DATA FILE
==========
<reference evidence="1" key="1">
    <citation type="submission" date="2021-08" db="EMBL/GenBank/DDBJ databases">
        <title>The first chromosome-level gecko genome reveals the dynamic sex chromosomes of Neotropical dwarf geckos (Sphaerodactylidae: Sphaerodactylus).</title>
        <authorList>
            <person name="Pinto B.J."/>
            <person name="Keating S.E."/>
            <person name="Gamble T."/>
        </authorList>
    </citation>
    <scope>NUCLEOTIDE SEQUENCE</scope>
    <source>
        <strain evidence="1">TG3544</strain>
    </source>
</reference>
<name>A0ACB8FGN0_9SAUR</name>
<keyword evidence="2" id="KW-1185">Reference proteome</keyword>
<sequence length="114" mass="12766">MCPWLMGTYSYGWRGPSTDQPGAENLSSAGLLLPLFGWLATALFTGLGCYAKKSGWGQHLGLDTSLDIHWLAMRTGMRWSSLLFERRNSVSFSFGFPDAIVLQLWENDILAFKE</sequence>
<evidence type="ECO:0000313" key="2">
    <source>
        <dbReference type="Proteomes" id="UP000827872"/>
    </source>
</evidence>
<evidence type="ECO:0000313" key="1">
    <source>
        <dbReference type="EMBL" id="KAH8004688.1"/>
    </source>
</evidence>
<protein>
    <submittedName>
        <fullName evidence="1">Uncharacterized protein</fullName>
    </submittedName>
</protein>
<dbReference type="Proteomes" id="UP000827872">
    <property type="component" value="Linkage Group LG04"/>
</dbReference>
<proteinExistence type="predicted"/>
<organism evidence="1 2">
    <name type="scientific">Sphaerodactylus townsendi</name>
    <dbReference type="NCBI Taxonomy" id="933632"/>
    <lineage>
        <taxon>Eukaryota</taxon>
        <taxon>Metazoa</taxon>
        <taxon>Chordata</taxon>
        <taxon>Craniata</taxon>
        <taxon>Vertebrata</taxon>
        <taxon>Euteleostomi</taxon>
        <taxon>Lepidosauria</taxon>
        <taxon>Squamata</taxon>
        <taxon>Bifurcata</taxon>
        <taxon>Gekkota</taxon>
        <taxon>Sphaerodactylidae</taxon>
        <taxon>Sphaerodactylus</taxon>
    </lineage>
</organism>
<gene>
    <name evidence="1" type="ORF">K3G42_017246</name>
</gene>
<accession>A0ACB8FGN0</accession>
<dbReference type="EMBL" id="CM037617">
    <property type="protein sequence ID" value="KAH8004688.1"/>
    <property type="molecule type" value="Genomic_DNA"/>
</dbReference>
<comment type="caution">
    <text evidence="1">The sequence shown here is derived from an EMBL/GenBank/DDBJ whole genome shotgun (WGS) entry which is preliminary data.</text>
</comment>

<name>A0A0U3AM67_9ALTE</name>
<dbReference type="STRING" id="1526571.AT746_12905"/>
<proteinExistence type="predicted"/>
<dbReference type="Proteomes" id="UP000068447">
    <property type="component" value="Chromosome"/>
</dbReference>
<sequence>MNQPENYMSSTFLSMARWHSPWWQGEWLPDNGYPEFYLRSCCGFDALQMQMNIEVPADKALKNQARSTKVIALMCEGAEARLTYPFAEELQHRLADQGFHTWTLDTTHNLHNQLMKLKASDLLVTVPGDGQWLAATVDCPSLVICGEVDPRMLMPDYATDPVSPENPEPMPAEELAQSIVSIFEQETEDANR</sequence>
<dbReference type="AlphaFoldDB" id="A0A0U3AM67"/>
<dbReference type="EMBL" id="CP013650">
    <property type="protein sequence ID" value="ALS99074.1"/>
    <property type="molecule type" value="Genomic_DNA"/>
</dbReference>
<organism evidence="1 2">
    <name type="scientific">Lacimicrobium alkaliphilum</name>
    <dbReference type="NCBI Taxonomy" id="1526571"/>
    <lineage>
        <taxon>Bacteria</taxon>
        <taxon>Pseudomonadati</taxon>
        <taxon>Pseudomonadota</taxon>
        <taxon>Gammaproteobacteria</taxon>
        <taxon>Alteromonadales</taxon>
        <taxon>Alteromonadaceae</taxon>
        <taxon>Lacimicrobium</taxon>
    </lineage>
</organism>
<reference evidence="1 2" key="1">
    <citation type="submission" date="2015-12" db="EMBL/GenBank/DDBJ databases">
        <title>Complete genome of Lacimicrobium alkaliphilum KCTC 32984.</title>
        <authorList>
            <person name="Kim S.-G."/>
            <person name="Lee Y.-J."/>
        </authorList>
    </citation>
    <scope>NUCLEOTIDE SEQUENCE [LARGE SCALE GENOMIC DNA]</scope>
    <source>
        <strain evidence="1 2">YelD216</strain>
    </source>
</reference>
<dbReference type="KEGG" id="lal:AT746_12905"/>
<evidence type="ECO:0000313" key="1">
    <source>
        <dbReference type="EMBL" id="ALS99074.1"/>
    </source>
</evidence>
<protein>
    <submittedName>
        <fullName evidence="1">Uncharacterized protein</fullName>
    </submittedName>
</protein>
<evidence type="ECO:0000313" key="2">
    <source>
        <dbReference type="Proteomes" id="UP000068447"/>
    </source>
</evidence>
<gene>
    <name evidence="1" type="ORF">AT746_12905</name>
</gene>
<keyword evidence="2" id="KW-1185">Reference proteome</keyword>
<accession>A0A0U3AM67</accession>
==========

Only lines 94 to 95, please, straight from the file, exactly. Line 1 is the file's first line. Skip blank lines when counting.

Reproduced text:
        <authorList>
            <person name="Kim S.-G."/>